Schwalbe.

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rubertoe
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Schwalbe.

Postby rubertoe » Thu Jan 10, 2013 08:26 am

With all the visits I have ben having recently from everyones favourite Fairy, i'm in the line for some new tyres for my Focus.

I have Conti Gatorskins on their at the moment and they have done me proud; but I have never been overly confident of them in the wet. So I am thinking of getting some Schwalbe as they have a bit more tred.

What is the Difference between this Marathon Greenguard and this Marathon Smartguard?

They both appear to be very similar.

Also anyone had any problems with either of these tyre or have any other recomendations at this price point. Circa £50 for a pair.
"If you always do what you've always done, you'll always get what you've always got."

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MichaelW
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Re: Schwalbe.

Postby MichaelW » Thu Jan 10, 2013 08:59 am

The plain Marathon now uses Greenguard.
Marathon Plus uses Smartguard, a thicker layer of protection.

M+ is regarded as the toughest tyre around but it is a bugger to mount.
The plain Marathon is pretty resistant and easier to fit onto rims.

DaveRobinette
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Re: Schwalbe.

Postby DaveRobinette » Thu Jan 10, 2013 09:01 am

Hi, I have the green guards on my touring bike, absolutely fantastic tyres, good amount of grip and haven't worn down much. I did 900 miles around the Scottish highlands on some pretty bad roads, including to cape wrath and not a single puncture for me or my friend on the same tyres. One was a pig to fit, but was probably the rim.
As far as I know green guard is better than smart guard.
I have some 23mm Durano pluses still boxed if you want. They are great grippy training tyres, but roll faster than the marathons and still have smart guard. £40 for the pair? Sorry to shamelessly try and flog these to you.

DaveRobinette
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Re: Schwalbe.

Postby DaveRobinette » Thu Jan 10, 2013 09:03 am

Ok I stand corrected about green/smart guard :P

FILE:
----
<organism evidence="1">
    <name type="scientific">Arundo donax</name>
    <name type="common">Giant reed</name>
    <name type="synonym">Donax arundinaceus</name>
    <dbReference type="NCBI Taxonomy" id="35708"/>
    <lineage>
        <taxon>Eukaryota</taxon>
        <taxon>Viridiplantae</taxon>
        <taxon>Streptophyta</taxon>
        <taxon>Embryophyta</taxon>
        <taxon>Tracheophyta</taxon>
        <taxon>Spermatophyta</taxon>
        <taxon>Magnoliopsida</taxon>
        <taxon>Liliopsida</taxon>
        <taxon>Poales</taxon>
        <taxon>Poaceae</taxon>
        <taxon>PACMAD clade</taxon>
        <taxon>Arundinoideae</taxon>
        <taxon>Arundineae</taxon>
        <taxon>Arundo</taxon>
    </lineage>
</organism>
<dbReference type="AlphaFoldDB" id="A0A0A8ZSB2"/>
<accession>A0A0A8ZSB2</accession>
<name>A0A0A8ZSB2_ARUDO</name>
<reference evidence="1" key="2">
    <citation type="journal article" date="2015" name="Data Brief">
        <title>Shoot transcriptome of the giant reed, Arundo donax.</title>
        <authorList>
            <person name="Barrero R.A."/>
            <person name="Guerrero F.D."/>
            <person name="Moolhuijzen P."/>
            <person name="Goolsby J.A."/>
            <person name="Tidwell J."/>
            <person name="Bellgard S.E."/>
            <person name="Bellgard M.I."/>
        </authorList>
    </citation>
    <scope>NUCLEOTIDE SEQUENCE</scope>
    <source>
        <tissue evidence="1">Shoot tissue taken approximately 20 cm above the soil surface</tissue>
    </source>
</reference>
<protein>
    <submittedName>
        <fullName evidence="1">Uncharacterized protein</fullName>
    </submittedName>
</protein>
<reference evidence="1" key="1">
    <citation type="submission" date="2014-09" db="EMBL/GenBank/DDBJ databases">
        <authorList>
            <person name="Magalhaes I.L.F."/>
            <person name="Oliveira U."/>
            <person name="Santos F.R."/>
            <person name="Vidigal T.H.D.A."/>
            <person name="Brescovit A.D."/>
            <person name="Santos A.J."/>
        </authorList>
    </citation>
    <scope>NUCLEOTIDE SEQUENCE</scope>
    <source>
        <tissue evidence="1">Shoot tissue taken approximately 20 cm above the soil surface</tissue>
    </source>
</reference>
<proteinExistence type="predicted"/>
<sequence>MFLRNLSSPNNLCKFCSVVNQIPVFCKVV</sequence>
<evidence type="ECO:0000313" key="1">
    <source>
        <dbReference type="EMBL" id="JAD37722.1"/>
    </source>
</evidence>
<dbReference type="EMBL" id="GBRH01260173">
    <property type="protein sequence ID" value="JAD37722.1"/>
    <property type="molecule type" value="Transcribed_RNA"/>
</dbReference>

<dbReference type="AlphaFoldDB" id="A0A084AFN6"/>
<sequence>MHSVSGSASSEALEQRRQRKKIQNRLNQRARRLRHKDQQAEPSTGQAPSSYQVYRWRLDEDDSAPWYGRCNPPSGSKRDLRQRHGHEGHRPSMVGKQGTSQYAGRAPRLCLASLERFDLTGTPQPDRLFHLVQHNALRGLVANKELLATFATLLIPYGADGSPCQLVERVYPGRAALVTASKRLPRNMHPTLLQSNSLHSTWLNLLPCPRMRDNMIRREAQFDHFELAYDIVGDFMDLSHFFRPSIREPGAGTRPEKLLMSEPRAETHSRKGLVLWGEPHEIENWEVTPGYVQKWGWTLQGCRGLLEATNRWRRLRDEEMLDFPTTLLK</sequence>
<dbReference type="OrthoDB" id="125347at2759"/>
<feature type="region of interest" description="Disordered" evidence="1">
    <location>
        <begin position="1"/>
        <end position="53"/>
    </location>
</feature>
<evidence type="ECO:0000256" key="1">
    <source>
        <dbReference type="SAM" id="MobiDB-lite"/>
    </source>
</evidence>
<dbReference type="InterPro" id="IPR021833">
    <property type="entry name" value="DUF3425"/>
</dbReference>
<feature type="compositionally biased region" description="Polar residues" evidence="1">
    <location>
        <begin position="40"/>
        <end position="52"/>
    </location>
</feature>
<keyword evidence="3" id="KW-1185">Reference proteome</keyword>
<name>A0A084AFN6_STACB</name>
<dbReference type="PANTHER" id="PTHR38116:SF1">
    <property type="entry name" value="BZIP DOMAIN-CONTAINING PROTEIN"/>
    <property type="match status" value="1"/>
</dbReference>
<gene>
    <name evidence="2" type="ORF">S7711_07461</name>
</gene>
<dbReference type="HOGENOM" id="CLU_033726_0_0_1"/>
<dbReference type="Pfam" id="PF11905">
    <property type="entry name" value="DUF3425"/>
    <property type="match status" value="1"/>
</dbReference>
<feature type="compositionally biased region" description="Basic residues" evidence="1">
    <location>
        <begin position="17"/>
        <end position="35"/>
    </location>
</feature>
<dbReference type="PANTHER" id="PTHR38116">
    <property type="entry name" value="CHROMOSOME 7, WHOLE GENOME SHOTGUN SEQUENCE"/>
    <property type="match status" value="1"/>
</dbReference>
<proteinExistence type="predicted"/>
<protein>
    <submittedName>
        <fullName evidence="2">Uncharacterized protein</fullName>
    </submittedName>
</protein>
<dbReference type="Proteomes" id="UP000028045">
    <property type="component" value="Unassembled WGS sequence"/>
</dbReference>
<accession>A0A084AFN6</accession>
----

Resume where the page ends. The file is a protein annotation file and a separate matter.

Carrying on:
pastryboy
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Re: Schwalbe.

Postby pastryboy » Thu Jan 10, 2013 09:09 am

I looked at this and the green guard one appeared to weigh the same as the + so I assumed they must have the same level of protection. The only difference I could find was the price and tread pattern so I went for the green guard. They've been fine so far.

These types of tyres are good for puncture protection (I've had a few punctures on +'s they're not impenetrable) but they're not the best when it comes to grip.

edit: I think Schwalbe changed the naming recently. Not so long ago a plain Marathon had no 'guard' at all it was just kevlar - there's still some for sale on ebay.

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meanredspider
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Re: Schwalbe.

Postby meanredspider » Thu Jan 10, 2013 09:34 am

Why do you want "tread"? On road surfaces, for bikes, it serves absolutely no purpose. On cars, it's only there to clear water and thereby limit the risk of aquaplaning but bike tyres are far too narrow to suffer from this. Grip from a bike tyre on the road is all about the tyre compound - any tread is actually just reducing the area of rubber in contact with the ground and may even be reducing grip. I use Vittoria Rubino Pros which, apart from large shards of (green) bottle glass, seem to have been pretty bulletproof. Vittoria do a "tech" version which is designed to have better wet weather grip. The Rubino rolls better than the Gators (which I used to use) and, IME, have better puncture protection too.
ROAD < Scott Foil HMX Di2, Volagi Liscio Di2, Jamis Renegade Elite Di2, Cube Reaction Race > ROUGH

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rubertoe
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Re: Schwalbe.

Postby rubertoe » Thu Jan 10, 2013 09:40 am

I had thought about the "tread" issue and if a tyre with "tread" would have less grip than a slick due to surface contact. Thanks for confirming that for me MRS.

<wanders off to look at Vittoria>
"If you always do what you've always done, you'll always get what you've always got."

PX Kaffenback 2 = Work Horse
B-Twin Alur 700 = Sundays and Hills

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Rolf F
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Re: Schwalbe.

Postby Rolf F » Thu Jan 10, 2013 09:45 am

meanredspider wrote:Why do you want "tread"? On road surfaces, for bikes, it serves absolutely no purpose. On cars, it's only there to clear water and thereby limit the risk of aquaplaning but bike tyres are far too narrow to suffer from this.


And there is the speed issue - I read somewhere (on the internet so it must be true) that you might theoretically be able to aquaplane a bike tyre but you'd have to be doing at least 50 mph. In the wet obv :lol:
Faster than a tent.......

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meanredspider
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Re: Schwalbe.

Postby meanredspider » Thu Jan 10, 2013 09:57 am

rubertoe wrote:I had thought about the "tread" issue and if a tyre with "tread" would have less grip than a slick due to surface contact. Thanks for confirming that for me MRS.

<wanders off to look at Vittoria>


Race cars run slick tyres for that very reason. They also run treaded tyres in the wet to both clear water and to aid the warming of the tyre compound through movement of the tread blocks (it's difficult to get a tyre up to operating temperature &, therefore, pressure when it's constantly being cooled by water). Obviously there's not really enough energy going through a bike tyre to influence its temperature.